The Price of Everything explains:

“The biggest changes were figuring out ways to make the workers more productive.

“The workers?

“Yes. Chickens lay eggs.  But people get those eggs from the egg farm to your refrigerator. People take care of the chickens, people collect the eggs, people put the eggs into containers. Look at the job of taking care of the chickens and collecting eggs – the job of running the henhouse. Two people can oversee 800,000 chickens that produced 240 million eggs a year. Two hundred fourty million!  Can you imagine it? The average worker produces 120 million eggs in a year.

Those are big farms with lots of technology and two people at a computer controlling it all. 

That is why the amount of labor it takes to buy a dozen eggs for a teacher has fallen from an hour 100 years ago to about 2 or 3 minutes today. Technology changes that in turn create productivity improvements.

It is a blast being alive today, or isn’t technology cool?

I am chuckling and getting a kick out of being alive in 2011.

Just downloaded two books, one is 1,100 pages long and the other 1,400 pages.  I’m doing a technical review of a book and before lunch asked the editor for a copy of the prior year resource, which was in 2 volumes.  The editor spent a few seconds uploading files to and an automatic e-mail went out saying it was available.   After lunch I read the note, clicked a link, clicked the download button and waited a massive 15 or 30 seconds for the file to download.  A click on the zip file, a double-click on the two PDF files, and I am looking at two books totaling 2500 pages.  The books are stored on my computer and I can carry them with me wherever I go.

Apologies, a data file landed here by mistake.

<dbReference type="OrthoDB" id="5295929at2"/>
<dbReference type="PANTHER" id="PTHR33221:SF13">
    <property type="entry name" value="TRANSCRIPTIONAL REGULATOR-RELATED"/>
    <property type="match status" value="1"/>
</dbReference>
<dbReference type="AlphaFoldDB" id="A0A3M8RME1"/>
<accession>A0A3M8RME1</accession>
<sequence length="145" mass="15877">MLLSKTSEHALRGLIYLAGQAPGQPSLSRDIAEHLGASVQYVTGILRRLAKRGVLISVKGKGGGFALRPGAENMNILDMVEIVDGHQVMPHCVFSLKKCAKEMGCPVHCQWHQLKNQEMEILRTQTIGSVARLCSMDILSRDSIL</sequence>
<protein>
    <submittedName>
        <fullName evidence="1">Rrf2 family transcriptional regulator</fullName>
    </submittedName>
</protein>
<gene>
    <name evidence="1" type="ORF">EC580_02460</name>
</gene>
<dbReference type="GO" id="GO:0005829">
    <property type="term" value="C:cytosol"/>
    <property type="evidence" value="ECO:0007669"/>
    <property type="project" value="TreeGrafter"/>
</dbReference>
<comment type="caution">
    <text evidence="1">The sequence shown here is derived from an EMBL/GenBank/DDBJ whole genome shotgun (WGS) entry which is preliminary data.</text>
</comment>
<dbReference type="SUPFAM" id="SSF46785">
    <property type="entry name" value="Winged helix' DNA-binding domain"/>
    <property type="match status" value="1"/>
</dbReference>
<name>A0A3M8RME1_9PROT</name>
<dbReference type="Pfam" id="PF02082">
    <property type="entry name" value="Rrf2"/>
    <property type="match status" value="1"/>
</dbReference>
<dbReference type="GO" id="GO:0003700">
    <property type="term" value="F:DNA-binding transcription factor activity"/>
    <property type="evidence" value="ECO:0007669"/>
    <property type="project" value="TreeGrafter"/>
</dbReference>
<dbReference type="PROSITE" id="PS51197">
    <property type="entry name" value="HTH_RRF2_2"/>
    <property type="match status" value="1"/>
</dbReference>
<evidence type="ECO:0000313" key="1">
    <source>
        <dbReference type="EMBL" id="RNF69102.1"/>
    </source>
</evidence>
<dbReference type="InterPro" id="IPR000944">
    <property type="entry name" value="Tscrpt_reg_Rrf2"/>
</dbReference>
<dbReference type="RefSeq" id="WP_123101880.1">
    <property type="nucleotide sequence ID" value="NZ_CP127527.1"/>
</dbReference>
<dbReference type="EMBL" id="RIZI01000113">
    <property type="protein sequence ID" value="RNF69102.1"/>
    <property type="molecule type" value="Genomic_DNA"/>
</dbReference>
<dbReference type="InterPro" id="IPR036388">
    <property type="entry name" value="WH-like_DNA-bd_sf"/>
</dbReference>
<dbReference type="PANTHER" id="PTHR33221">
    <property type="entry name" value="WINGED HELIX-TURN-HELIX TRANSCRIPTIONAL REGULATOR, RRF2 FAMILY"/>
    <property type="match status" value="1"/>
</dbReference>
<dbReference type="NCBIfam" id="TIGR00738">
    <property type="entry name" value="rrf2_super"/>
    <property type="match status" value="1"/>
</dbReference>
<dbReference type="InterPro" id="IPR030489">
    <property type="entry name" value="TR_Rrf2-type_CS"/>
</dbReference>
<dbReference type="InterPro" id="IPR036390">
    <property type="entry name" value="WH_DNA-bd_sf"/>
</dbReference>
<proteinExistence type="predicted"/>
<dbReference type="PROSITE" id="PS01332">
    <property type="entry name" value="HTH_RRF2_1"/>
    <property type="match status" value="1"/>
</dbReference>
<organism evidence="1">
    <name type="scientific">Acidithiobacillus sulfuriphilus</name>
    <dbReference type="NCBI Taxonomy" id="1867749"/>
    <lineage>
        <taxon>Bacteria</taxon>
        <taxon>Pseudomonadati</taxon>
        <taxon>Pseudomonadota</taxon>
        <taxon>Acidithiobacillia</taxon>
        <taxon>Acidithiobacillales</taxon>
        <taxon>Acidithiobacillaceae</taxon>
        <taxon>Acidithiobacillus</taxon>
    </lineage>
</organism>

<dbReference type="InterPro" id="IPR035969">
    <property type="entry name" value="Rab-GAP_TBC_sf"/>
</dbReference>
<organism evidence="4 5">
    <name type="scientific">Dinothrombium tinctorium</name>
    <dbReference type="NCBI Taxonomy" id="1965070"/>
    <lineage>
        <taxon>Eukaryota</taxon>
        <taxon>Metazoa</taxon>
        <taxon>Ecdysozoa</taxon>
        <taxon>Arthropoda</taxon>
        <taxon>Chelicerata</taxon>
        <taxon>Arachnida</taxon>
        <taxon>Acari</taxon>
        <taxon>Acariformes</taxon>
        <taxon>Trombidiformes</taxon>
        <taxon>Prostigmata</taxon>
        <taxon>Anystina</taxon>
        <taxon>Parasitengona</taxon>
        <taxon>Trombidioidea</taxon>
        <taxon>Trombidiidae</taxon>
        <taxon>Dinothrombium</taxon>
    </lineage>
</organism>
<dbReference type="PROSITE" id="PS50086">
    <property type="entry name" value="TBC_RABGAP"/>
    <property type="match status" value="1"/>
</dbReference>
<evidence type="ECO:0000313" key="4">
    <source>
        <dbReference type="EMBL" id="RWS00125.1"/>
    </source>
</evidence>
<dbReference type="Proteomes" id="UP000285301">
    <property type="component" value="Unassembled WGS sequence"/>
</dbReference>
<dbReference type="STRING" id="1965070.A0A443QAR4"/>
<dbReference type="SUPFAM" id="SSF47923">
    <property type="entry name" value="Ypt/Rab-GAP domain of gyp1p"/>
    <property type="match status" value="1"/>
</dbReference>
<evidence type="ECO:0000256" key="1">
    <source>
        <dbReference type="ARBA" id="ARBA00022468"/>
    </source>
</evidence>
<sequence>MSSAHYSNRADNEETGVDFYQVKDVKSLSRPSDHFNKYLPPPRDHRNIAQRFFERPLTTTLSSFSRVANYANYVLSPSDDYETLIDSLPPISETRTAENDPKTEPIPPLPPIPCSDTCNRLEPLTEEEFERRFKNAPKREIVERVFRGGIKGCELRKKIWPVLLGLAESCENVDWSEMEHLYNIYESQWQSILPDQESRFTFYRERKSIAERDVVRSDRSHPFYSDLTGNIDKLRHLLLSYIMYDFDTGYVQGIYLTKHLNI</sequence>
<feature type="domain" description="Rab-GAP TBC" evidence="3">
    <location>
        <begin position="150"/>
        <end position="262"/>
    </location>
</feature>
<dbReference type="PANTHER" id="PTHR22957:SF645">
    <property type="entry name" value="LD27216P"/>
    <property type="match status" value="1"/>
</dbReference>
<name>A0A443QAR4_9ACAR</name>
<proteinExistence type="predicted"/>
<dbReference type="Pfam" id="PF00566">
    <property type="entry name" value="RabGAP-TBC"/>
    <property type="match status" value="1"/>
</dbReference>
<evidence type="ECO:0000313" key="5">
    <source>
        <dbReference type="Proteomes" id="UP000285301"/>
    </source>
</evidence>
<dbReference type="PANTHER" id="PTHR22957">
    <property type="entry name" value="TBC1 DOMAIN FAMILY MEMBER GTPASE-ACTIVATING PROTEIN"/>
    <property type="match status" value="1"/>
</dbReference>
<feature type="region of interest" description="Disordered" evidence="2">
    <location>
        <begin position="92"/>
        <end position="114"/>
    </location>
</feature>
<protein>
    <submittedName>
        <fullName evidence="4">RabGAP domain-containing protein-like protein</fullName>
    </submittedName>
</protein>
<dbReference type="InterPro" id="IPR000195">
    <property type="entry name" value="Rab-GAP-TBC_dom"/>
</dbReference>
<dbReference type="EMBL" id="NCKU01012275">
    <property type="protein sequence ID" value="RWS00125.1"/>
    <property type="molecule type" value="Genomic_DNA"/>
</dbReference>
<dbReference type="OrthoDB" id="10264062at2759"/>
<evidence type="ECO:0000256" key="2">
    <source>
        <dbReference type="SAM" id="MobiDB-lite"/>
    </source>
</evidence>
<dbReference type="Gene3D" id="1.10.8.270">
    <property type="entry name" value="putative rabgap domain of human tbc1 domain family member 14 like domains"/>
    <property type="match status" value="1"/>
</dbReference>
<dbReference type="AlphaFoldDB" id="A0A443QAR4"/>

Isn’t that cool?

No one in the warehouse had to pull the book off the shelf.  Didn’t have to pack it up.  Didn’t have to spend $10 or $20 to ship across country.  I didn’t have to wait two or five days for it to arrive.  I didn’t have to drive to my mailbox to pick it up.  I don’t have to store 10 pounds of paper on my shelf.  I can easily look at it as I’m doing the technical review of the new editions.  I can easily carry the books with me when I’m done with the project.

All it took to deliver one more unit was a couple of minutes of effort by the editor and a dozen or so clicks by me so that I can look at 2,500 pages on my screen a few hours later.  Oh, most of the time delay is because I was at lunch.

Isn’t that cool?  Isn’t this a great time to be alive?

Expressed differently, there was zero incremental cost to print another copy of two volumes totaling 2500 pages, no incremental cost to ship cross-country, no incremental cost to store it in my office, and an inconsequential amount of time to go from the editor’s desk to my office. Yet I have access to an astounding amount of knowledge, just as if all that extra effort and time and money had been spent.

Please ponder the astounding change from merely 10 years ago.  As I pondered this today, I was laughing in amazement.  Can you smile with me?